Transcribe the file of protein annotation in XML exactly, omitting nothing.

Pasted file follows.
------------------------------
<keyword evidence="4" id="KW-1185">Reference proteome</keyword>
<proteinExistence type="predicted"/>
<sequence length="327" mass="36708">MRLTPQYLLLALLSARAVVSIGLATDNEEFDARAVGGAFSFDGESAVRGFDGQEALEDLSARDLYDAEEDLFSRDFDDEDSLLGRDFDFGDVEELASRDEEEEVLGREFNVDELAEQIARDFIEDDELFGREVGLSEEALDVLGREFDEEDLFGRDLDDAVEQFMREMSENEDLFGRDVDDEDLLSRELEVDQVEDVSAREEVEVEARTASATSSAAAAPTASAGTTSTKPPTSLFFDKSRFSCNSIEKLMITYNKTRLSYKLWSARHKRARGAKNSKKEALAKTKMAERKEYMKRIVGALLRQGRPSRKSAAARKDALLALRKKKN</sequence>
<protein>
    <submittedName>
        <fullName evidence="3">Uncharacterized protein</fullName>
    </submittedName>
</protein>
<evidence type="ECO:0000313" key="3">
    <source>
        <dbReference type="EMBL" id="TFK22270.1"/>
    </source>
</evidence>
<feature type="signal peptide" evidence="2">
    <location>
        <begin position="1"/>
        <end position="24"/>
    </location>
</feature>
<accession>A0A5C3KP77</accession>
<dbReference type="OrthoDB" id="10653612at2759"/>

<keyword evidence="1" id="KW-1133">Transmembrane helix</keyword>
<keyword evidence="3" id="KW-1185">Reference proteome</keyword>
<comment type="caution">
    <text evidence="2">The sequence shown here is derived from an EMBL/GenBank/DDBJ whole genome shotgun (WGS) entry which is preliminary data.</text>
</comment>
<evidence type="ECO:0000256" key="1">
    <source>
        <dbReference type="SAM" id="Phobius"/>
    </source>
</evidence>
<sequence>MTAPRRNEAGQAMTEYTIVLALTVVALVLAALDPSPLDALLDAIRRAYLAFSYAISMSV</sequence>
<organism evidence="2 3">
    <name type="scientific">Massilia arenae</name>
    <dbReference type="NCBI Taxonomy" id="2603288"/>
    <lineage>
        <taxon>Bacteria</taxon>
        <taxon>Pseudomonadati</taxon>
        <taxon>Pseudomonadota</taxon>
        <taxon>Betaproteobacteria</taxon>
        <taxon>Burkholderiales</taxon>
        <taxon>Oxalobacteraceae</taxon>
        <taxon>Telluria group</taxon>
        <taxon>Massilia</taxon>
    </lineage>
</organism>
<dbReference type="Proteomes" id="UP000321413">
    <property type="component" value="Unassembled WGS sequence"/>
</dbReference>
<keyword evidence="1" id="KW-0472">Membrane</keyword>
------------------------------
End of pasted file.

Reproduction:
<keyword evidence="4" id="KW-1185">Reference proteome</keyword>
<proteinExistence type="predicted"/>
<sequence length="327" mass="36708">MRLTPQYLLLALLSARAVVSIGLATDNEEFDARAVGGAFSFDGESAVRGFDGQEALEDLSARDLYDAEEDLFSRDFDDEDSLLGRDFDFGDVEELASRDEEEEVLGREFNVDELAEQIARDFIEDDELFGREVGLSEEALDVLGREFDEEDLFGRDLDDAVEQFMREMSENEDLFGRDVDDEDLLSRELEVDQVEDVSAREEVEVEARTASATSSAAAAPTASAGTTSTKPPTSLFFDKSRFSCNSIEKLMITYNKTRLSYKLWSARHKRARGAKNSKKEALAKTKMAERKEYMKRIVGALLRQGRPSRKSAAARKDALLALRKKKN</sequence>
<protein>
    <submittedName>
        <fullName evidence="3">Uncharacterized protein</fullName>
    </submittedName>
</protein>
<evidence type="ECO:0000313" key="3">
    <source>
        <dbReference type="EMBL" id="TFK22270.1"/>
    </source>
</evidence>
<feature type="signal peptide" evidence="2">
    <location>
        <begin position="1"/>
        <end position="24"/>
    </location>
</feature>
<accession>A0A5C3KP77</accession>
<dbReference type="OrthoDB" id="10653612at2759"/>

<keyword evidence="1" id="KW-1133">Transmembrane helix</keyword>
<keyword evidence="3" id="KW-1185">Reference proteome</keyword>
<comment type="caution">
    <text evidence="2">The sequence shown here is derived from an EMBL/GenBank/DDBJ whole genome shotgun (WGS) entry which is preliminary data.</text>
</comment>
<evidence type="ECO:0000256" key="1">
    <source>
        <dbReference type="SAM" id="Phobius"/>
    </source>
</evidence>
<sequence>MTAPRRNEAGQAMTEYTIVLALTVVALVLAALDPSPLDALLDAIRRAYLAFSYAISMSV</sequence>
<organism evidence="2 3">
    <name type="scientific">Massilia arenae</name>
    <dbReference type="NCBI Taxonomy" id="2603288"/>
    <lineage>
        <taxon>Bacteria</taxon>
        <taxon>Pseudomonadati</taxon>
        <taxon>Pseudomonadota</taxon>
        <taxon>Betaproteobacteria</taxon>
        <taxon>Burkholderiales</taxon>
        <taxon>Oxalobacteraceae</taxon>
        <taxon>Telluria group</taxon>
        <taxon>Massilia</taxon>
    </lineage>
</organism>
<dbReference type="Proteomes" id="UP000321413">
    <property type="component" value="Unassembled WGS sequence"/>
</dbReference>
<keyword evidence="1" id="KW-0472">Membrane</keyword>